Ways to conduct social surveys and interviews to support restoration

A survey or interview is essentially a way to collect data from people.

There are numerous ways to undertake social surveys depending on the level of detail and rigour required, the type of data (qualitative or quantitative) and the resources, both in terms of time and money, available. These include Postal Surveys, Telephone Surveys or Interviews and Face to Face Interviews. 

This list is not exhaustive and in many cases it may be beneficial to use a combination of approaches. Each approach has its advantages and disadvantages.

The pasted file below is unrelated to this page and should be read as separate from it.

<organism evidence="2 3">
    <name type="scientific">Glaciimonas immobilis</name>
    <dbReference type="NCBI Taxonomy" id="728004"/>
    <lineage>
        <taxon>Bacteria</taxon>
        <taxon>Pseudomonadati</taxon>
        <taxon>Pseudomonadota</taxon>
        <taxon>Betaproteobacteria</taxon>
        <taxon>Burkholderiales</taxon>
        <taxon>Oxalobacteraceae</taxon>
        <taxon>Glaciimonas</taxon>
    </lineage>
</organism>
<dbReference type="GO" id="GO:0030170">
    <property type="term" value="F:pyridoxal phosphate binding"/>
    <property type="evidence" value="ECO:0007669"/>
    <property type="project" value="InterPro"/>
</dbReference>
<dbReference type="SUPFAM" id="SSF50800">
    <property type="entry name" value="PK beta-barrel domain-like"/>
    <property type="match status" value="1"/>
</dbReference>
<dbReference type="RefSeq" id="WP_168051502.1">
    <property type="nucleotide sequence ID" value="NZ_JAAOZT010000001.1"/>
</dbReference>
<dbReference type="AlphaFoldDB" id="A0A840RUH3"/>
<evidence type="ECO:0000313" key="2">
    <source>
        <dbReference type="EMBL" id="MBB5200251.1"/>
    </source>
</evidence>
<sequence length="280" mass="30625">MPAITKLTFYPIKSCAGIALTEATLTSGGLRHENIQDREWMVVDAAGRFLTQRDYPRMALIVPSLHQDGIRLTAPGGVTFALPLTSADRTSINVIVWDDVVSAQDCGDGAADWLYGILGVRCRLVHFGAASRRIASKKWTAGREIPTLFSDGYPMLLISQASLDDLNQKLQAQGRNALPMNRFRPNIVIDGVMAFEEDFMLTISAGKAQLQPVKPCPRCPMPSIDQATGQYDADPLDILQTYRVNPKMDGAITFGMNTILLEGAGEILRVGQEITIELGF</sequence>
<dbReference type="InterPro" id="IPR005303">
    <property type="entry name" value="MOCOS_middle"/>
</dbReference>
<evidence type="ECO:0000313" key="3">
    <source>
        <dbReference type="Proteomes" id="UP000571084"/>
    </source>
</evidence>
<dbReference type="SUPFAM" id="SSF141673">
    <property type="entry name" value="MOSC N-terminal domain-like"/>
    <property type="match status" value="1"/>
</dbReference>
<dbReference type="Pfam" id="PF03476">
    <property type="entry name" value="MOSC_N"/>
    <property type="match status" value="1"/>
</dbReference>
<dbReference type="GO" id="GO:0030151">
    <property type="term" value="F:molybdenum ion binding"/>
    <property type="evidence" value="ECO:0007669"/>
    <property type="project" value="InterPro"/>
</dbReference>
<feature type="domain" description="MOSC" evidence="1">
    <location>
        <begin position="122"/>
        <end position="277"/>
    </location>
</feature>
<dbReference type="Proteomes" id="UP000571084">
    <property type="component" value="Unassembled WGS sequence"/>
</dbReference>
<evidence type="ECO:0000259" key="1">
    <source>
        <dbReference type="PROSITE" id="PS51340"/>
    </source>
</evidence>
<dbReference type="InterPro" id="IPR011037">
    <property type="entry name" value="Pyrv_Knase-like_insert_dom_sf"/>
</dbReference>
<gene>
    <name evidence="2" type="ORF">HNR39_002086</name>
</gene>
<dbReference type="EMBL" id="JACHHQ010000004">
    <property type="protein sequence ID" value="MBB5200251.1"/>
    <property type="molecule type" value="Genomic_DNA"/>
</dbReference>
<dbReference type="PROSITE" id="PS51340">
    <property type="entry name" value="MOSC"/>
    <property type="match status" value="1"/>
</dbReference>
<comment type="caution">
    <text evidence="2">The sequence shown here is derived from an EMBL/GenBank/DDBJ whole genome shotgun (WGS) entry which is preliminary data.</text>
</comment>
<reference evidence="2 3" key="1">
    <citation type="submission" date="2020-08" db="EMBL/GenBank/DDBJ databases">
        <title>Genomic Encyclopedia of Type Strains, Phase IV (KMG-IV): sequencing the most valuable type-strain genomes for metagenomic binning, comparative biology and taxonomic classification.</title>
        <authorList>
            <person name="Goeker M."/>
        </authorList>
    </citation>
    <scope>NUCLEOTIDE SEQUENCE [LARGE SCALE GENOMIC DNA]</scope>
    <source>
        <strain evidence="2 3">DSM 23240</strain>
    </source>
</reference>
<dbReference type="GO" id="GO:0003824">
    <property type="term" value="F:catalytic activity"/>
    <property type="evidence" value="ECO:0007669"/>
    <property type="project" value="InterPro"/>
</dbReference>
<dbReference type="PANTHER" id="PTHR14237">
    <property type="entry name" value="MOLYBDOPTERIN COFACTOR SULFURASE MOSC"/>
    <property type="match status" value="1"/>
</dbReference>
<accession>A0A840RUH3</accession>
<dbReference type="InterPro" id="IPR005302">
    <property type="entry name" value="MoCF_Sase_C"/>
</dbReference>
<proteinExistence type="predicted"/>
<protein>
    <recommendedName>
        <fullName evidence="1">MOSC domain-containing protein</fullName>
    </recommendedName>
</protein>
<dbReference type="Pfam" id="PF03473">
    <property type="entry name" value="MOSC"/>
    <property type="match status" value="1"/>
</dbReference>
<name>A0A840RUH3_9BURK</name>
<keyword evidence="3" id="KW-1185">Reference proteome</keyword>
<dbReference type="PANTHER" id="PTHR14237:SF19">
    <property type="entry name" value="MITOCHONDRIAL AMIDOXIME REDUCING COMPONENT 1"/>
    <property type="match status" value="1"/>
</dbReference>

The choice of survey method (or methods) will depend on resource availability and the nature of the information required to meet the objectives and research approach of the social component within the overall restoration project.  For example, if the objective is to uncover demographic data and general perceptions and values associated with the potential restoration area then collection of data from large numbers of people in less detail which can be simply quantified (i.e., postal surveys or web surveys) may be most appropriate.  However, face to face interviews may be more suitable if a detailed picture around how and why people value or understand natural areas is required.